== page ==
Will the Buck O’Neil Education and Research Center be another strikeout at 18th and Vine?

A sign in front of the old Paseo YMCA announces the coming Buck O’Neil Education and Research Center. But the wooden board offers a clue that the project has run into problems: The sign bears the logo of Douglass National Bank, which failed two years ago.

Barbecue king Ollie Gates recently stepped forward to take the lead on the project. His task is enormous. Gates will need to raise at least $10 million for an effort in a part of town that corporate Kansas City tends to ignore. Already, the Sprint Foundation has indicated that a $100,000 donation, made in 2007, represents the limit of its generosity.

Gates has business sense and a strong will. But the fact remains that the Buck O’Neil Education and Research Center is a concept that is 10 years old and has made only minimal progress. Even a guy as indomitable as Gates faces long odds.

I happen to think that the O’Neil Center will not get done. And even if it does, it’s not a great idea.

But that’s not the point. Instead, I want to use this space to challenge people to put some more thought into what they’re trying to achieve.

Recently, I wrote a column about the effort to revive 18th Street and Vine, the hub of black Kansas City during segregation (“Empty Vine,” February 4). Tens of millions of dollars in government aid have flowed into the district. Attractions went up. But the streets are still empty, and the area will probably always rely on public support.

My column pointed fingers, and pointing fingers is easy when there’s a mess on the floor. Wreck a car outside my window, and I can tell you what aspect of your driving needs improvement.

The main idea I wanted to communicate is that 18th and Vine’s problems stem largely from over-optimism. A section of town flattened by out-migration and disinvestment was not going to snap back to life with the arrival of Charlie Parker’s plastic saxophone.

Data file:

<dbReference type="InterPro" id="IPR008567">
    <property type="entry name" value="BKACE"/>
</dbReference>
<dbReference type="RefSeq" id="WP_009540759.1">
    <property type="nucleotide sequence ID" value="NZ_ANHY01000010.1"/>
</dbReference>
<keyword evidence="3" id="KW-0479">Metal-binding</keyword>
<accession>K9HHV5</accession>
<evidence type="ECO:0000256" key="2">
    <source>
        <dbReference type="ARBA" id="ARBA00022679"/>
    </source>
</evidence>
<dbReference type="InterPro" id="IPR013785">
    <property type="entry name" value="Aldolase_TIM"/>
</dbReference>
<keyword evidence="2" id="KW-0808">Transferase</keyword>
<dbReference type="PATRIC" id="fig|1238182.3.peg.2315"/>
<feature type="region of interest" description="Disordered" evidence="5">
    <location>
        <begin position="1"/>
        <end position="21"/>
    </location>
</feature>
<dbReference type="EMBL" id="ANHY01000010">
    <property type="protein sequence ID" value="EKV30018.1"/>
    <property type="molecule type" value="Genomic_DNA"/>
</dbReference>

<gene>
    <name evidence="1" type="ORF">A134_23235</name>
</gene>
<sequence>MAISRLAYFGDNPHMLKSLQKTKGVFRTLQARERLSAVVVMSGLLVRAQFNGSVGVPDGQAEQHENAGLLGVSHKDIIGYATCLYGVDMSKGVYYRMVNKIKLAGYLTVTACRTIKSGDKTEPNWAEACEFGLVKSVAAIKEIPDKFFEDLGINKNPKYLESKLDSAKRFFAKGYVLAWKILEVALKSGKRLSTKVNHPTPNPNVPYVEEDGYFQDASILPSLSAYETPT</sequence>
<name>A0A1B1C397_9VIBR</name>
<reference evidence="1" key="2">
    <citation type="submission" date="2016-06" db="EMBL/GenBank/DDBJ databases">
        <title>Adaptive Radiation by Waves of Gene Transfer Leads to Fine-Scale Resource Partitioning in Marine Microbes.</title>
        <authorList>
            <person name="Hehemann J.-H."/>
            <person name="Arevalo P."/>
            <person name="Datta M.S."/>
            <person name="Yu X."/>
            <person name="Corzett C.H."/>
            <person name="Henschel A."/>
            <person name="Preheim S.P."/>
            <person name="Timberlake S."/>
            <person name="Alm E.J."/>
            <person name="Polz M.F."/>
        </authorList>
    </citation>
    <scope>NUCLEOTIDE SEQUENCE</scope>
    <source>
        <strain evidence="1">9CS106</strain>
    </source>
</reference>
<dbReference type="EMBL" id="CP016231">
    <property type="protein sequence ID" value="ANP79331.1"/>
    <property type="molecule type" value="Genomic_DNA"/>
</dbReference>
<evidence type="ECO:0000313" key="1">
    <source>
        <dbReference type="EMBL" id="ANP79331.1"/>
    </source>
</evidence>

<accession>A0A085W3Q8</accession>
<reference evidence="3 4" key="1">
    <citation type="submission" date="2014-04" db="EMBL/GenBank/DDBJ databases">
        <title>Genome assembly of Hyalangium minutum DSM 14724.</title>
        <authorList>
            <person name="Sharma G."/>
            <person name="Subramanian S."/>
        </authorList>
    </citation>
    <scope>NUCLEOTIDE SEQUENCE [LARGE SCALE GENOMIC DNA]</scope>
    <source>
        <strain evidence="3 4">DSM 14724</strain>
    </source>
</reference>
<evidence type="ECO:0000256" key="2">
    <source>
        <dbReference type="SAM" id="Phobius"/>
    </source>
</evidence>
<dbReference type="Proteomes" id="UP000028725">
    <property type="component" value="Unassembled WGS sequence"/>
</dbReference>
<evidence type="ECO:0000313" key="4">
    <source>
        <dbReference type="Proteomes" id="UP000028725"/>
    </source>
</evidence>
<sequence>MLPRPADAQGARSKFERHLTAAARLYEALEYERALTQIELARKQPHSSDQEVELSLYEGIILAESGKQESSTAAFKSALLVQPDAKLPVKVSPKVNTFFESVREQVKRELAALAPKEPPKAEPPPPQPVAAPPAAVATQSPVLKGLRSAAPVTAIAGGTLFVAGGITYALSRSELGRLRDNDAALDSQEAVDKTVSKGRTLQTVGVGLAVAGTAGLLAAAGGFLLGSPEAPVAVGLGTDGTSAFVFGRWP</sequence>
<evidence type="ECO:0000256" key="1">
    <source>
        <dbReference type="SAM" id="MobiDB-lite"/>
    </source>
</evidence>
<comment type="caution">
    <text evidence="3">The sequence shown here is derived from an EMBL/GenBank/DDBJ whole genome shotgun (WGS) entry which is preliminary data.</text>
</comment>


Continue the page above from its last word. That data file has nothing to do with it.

Only a cold heart or a bigot would argue with the intentions behind the effort to restore 18th and Vine to glory. The initial $20 million pledge, made by the City Council in 1989, represented an inexcusably rare commitment to spend money east of Troost.

I’m not sorry the money went there. I just wish it had been spent differently.

Similarly, only a jerk would look at the plans for the O’Neil Center and think, “Now why would anyone want to do that?”

But in one sense, that’s the question that needs to be asked.

How we got here:

Bob Kendrick and Ray Doswell, officials at the Negro Leagues Baseball Museum, began speaking publicly in 2000 about reopening the Paseo YMCA.

The building figures prominently in Negro leagues history. Rube Foster, who owned the Chicago American Giants, and other operators of independent black baseball teams formed the Negro National League in a room at the Y in 1920.

Padlocks secured the doors of the five-story building in the 1970s. The Negro Leagues Baseball Museum acquired it in 2005. The old Y is four times the size of the baseball museum. Kendrick and Doswell talked about using the space to archive materials, create more exhibits, and build classrooms and office space.

The Environmental Protection Agency provided a $165,047 grant to clean up the asbestos and other hazardous material at the Y. At a presentation ceremony, Buck O’Neil, the beloved former Negro leagues player and manager, joked about putting the check in his pocket. He died a year later, in 2006, at age 94.


Before O’Neil’s death, the cost of the planned research center was estimated at $15 million. After hitting up some obvious benefactors (the federal government, Julia Irene Kauffman), the project’s boosters ran into a wall. They’ve raised less than $4 million, and the cost will only increase.

Enter Gates.